• Medicaid accounted for 721,300 readmissions, with an average cost of $14,100. Private insurance totaled 569,800 readmissions, with an average readmission cost of $16,400. Self-pay had the least readmissions (136,500) and the lowest cost ($10,900).  
  • Medicare accounted for 60% percent of readmissions in 2018. 

Why did Medicare account for so many readmissions? Medicare insures people 65 and older, as well as some younger people with certain disabilities or permanent kidney failure. Older patients have an increased risk of chronic health conditions and often have multiple, simultaneous chronic conditions. Without proper care coordination, Medicare beneficiaries are at an increased risk of rehospitalization.   

Self-pay patients, however, may avoid seeking care because of the steep cost. When the uninsured become insured, they may have more admissions and readmissions to address previously neglected medical issues.

Readmissions by Condition

The AHRQ report also provides statistics highlighting hospital readmission by condition. According to its analysis, among the top 20 principal diagnoses with the highest average cost of 30-day all-cause adult hospital readmissions were:  

  • Complications of transplanted organs or tissue, initial encounter: $27,000 
  • Arterial dissections: $26,500 
  • Scoliosis and other postural dorsopathic deformities: $26,200 
  • Chronic rheumatic heart disease: $25,700 
  • Endocarditis and endocardial disease: $24,900 

Medicare beneficiaries with a principal diagnosis of chronic rheumatic heart disease had the greatest average cost for 30-day readmissions ($25,800). The top five conditions for Medicare also included:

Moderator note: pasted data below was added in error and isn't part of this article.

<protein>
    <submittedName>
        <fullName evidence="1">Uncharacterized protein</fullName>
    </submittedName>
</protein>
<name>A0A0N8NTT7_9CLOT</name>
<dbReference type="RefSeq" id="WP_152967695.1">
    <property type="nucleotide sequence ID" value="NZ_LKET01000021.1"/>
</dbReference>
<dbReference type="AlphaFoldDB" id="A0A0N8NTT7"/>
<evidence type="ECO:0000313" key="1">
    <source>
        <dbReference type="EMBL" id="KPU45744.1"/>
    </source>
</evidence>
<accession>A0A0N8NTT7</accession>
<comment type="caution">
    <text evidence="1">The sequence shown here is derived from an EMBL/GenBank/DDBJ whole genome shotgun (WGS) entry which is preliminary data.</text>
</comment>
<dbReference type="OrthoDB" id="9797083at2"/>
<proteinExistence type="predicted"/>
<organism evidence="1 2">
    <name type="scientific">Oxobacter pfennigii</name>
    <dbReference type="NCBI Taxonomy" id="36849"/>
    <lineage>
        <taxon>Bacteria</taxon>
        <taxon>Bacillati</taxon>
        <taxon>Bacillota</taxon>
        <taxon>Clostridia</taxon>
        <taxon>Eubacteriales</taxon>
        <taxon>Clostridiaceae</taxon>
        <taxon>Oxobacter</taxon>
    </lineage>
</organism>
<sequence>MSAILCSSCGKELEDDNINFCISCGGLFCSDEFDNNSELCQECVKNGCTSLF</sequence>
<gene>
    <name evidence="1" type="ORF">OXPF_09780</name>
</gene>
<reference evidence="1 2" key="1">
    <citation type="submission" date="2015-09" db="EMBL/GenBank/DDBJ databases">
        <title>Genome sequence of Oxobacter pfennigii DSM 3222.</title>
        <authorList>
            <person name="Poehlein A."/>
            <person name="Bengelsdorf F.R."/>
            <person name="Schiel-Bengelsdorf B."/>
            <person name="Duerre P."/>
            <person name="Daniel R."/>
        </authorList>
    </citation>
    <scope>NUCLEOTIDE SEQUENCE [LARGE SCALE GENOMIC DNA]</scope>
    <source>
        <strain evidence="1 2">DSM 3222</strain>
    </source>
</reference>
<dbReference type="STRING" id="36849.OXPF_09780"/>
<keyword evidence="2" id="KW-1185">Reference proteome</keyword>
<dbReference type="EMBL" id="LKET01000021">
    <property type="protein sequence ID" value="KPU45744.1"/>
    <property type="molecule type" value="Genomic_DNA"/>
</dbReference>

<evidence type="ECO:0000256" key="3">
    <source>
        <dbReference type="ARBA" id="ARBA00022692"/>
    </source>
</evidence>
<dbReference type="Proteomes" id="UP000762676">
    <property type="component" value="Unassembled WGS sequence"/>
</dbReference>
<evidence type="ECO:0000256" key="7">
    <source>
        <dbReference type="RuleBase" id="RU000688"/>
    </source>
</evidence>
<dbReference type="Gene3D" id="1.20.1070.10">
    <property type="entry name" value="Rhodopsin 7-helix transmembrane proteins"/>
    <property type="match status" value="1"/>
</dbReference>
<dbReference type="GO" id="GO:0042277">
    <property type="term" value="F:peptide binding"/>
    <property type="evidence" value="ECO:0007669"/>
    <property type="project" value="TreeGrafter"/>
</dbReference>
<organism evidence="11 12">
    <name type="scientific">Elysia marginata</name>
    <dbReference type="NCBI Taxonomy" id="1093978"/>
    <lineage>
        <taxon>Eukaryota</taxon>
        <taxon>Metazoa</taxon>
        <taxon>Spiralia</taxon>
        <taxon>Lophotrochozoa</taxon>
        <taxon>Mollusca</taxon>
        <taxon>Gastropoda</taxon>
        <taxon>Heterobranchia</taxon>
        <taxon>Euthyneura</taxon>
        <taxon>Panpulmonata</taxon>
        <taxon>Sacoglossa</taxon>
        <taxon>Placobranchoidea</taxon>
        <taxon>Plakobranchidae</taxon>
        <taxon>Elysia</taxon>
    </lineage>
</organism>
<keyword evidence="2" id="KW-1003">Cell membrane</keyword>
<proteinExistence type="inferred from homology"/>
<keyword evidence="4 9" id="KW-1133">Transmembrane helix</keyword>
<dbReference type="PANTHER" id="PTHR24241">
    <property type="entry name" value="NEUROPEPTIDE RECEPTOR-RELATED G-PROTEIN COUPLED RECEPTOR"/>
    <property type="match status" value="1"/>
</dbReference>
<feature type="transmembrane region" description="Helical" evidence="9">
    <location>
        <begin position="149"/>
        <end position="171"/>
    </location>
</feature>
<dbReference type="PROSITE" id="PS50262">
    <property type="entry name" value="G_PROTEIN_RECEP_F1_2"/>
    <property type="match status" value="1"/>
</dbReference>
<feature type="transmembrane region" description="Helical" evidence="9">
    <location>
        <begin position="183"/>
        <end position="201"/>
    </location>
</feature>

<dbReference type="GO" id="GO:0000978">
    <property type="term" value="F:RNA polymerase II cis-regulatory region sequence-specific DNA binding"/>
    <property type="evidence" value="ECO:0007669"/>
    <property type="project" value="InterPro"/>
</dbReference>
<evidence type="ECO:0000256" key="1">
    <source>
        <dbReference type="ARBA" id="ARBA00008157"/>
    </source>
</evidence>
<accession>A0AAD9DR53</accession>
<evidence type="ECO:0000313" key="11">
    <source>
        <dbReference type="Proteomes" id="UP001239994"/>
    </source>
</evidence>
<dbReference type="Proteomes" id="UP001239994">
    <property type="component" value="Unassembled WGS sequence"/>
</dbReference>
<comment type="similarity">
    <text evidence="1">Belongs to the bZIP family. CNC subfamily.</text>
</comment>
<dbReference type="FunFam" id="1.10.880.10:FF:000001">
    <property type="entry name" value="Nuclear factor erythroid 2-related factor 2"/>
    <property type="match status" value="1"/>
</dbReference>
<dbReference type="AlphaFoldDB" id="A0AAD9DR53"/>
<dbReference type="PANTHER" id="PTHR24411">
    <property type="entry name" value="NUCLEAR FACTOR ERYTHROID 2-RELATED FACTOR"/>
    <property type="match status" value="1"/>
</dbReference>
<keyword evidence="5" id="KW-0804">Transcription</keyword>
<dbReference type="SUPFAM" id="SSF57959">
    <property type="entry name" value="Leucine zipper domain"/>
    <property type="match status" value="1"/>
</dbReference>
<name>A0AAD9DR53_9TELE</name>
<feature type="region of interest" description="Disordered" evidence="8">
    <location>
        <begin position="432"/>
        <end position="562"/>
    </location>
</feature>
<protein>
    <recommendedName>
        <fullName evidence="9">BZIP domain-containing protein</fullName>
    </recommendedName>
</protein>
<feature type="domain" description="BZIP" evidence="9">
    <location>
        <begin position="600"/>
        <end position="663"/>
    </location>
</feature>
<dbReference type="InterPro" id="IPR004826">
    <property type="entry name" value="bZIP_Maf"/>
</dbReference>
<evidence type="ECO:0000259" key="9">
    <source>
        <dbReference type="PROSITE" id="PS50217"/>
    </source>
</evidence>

• Complication of transplanted organs or tissue, initial encounter: $24,200  
  • Nonrheumatic and unspecified valve disorders: $22,500  
  • Diseases of white blood cells: $21,800  
  • Aortic, peripheral, or visceral artery aneurysms: $21,300 

Reducing the Cost of Hospital Readmissions

With so much at stake, it's easy to see why hospital administrators continue to prioritize finding effective ways to curb unnecessary hospital readmissions and avoid or at least reduce readmission penalties under the Hospital Readmission Reduction Program. Additionally, the value-based care reimbursement model provides financial incentives based on patient health outcomes.  

To keep more funding in-house, hospitals and healthcare systems are incentivized to improve care quality. A key component of any readmission reduction program is ensuring proper transitions of care that include effective medication management. Cureatr works with providers and health plans nationwide to strengthen critical medication management processes, including medication reviews and reconciliation. Learn more about what Cureatr can do for you.

 Medication Adherence